Perhaps the most impressive aspect of the book, aside from being an attempt to light a fire under our collective posteriors against managerialism and audit culture in academia, is the connection made by Indigenous contributors that neoliberalism is fundamentally about settler colonialism. Sandy Grande argues that settler colonialism is “amplified by neoliberalism” (p. 170), meaning a focus on individual liberty within an unfettered marketplace, the so-called “knowledge economy.” But the point is made most clearly by Eve Tuck. In her chapter entitled, Biting the university that feeds us, she writes, “Extensive trust in the free market, goals towards no public expenditures, intense focus on the individual, distaste for collective action, workforce-flexible, few state regulations, high tolerance for unemployment and blaming individuals for their oppression: all this can be directly linked to the settler colonial restructuring of our societies” (p. 150). She adds that there have been small gains in numbers of faculty of colour from the neoliberalization of universities, not because of warm and fuzzy drives for diversity and inclusion, but because of a culture of distrust and surveillance that comes with neoliberalization. Tuck’s argument is that, although diversity might seem politically astute and an attempt to correct, at least on the surface, generations of continued white privilege, it enables universities to more closely scrutinize scholars of colour. Perhaps as “an arm of the settler state,” as Grande describes it, the academy cannot be otherwise, despite such surface appearances. If the academy is an arm of the settler state, can there be hope to, as Spooner and McNinch put it, challenge “the colonial, corporate, and managerial university in all its iterations” (p. xxx)?

More specific to university-based research, Marie Battiste points out that Indigenous learners continue to be alienated from and within university cultures that privilege Western forms of knowledge, the results of which are, according to Budd Hall, “continuing cultural genocides, linguicides, and epistemicides” (p. 85), all the while exploiting Indigenous societies and stealing knowledge in exercises of objectification framed as research. Even the rhetorical and policy processes of “Indigenizing” universities is held suspect. What might appear to be a benevolent attempt to right the wrongs and work toward respect and inclusion is, according to Battiste, a discourse that operates to build market share and enhance competitiveness (given that Indigenous peoples are the fastest-growing demographic in Canada and universities can capitalize on growing numbers of Indigenous learners). She puts it clearly: “Indigenization of the universities is about affirming Eurocentric superiority” (p. 127).

Linda Tuhiwai Smith offers a condemnation of audit culture and so-called “impact factors” based on “normative assumptions and metrics and the kind of impact being valued” (p. 28). What gets lost in the turn towards auditing mechanisms, probably never noticed in the first place, is how Indigenous research has always been about impact, even if considered beyond the parameters of normative metrics. According to Tuhiwai Smith, certain research gets legitimized and valued through administrative practices of colonialism; other research does not, or at least, not as readily.

Dissident Knowledge is not solely about pointing the accusing finger at administration. In no less than three instances on the cover, spine, and back cover, readers are presented with the image of a rotting apple core. Not a rotting whole apple, but a core, suggesting that the apple has been eaten. Those of us who have been able to eat the apple, especially those who are white and tenured, as Grande points out, contribute to settler colonialism in the form of individualized accumulation and accompanying processes of auditing within the academy. The clarion call of Spooner and McNinch is made more specific by Grande who suggests that a refusal of the university means, among other things, stepping away from self-promotion and the ”cycle of individualized inducements” (p. 183). This includes self-congratulatory posts on social media that, in minute ways, continue to contribute to the neoliberal notion that achievement is purely by individual effort, will, and talent. I don’t see that happening though I understand the larger implications that Grande highlights.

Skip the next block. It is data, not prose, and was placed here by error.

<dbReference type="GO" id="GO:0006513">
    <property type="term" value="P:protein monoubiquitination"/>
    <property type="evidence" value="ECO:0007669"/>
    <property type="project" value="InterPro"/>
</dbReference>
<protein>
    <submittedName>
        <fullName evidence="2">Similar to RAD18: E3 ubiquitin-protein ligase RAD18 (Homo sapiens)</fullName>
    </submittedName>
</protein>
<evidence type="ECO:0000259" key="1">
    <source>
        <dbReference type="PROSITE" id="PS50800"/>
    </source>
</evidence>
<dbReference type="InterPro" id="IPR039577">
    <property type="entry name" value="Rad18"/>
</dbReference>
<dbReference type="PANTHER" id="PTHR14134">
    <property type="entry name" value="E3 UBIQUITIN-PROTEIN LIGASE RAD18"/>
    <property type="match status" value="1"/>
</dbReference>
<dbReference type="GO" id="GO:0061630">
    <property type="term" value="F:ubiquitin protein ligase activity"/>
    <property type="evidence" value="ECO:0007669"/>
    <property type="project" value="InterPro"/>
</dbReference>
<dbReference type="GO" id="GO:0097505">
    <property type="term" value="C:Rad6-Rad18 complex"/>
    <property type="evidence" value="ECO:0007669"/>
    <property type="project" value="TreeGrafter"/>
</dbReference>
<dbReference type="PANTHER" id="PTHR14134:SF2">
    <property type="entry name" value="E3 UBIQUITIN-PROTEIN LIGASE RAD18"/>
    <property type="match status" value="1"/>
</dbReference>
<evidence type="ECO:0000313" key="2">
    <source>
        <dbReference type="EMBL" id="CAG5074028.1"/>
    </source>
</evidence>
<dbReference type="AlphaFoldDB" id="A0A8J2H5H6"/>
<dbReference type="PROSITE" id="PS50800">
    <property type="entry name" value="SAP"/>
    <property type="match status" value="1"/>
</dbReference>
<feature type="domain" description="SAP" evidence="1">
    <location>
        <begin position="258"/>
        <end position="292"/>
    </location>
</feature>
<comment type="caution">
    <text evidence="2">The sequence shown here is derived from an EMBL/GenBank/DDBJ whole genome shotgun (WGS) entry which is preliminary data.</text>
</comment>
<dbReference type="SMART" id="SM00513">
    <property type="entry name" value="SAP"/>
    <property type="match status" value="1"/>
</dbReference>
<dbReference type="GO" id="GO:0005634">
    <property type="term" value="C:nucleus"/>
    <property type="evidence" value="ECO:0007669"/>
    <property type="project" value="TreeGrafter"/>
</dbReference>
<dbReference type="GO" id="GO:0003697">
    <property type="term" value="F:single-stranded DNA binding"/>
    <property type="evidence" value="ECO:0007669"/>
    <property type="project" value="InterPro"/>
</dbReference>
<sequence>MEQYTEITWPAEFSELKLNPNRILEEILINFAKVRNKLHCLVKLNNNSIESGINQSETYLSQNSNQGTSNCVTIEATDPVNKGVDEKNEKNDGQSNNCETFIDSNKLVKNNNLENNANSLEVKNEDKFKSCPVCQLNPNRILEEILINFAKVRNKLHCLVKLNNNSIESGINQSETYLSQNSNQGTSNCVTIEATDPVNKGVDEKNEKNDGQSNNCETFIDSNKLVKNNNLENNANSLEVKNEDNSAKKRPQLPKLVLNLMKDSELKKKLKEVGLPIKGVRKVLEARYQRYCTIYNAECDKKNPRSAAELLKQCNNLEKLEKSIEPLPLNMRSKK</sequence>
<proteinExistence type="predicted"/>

No one in the volume offers quick fixes to the crisis of neoliberalism of the academy. There are no easily-digestible bulleted lists of things that should be done. Nothing is simplified. The problems highlighted in Dissident Knowledge might not even be easily recognized by many as problems, in the first place. A turn towards audit culture and its oppressions would tend to be less of a concern among those who are less affected by it, relative to others. This is precisely why processes of normalization are so powerful. They offer rhetorical, rosy soundbites about accountability, legitimacy, and responsiveness that disguise neoliberal logics and perpetuate settler colonialism through the academy. Part of Spooner’s and McNinch’s appeal is for us, especially the privileged and protected, to think deeply about the issues raised in the volume, even if for the first time.

But thinking is not enough. Many of the contributors offer ideas for long-term strategies of collective resistance and refusal to reclaim the academy from administrative policies and practices that are guided by neoliberal idolatry of the marketplace. Yet, so many of us do not even recognize the siege in the first place, which is why Dissenting Knowledge is a powerful resource to learn about the larger ideological mechanisms in which the academy now finds itself enmeshed. Dissident Knowledge in Higher Education builds strongly from the work of the Regina Gathering to, as Spooner and McNinch put it, “reclaim and reimagine the academy” (p.xxii). It’s certainly a tall order but no less a crucial one.

Gerald Walton is an Associate Professor in the Faculty of Education at Lakehead University.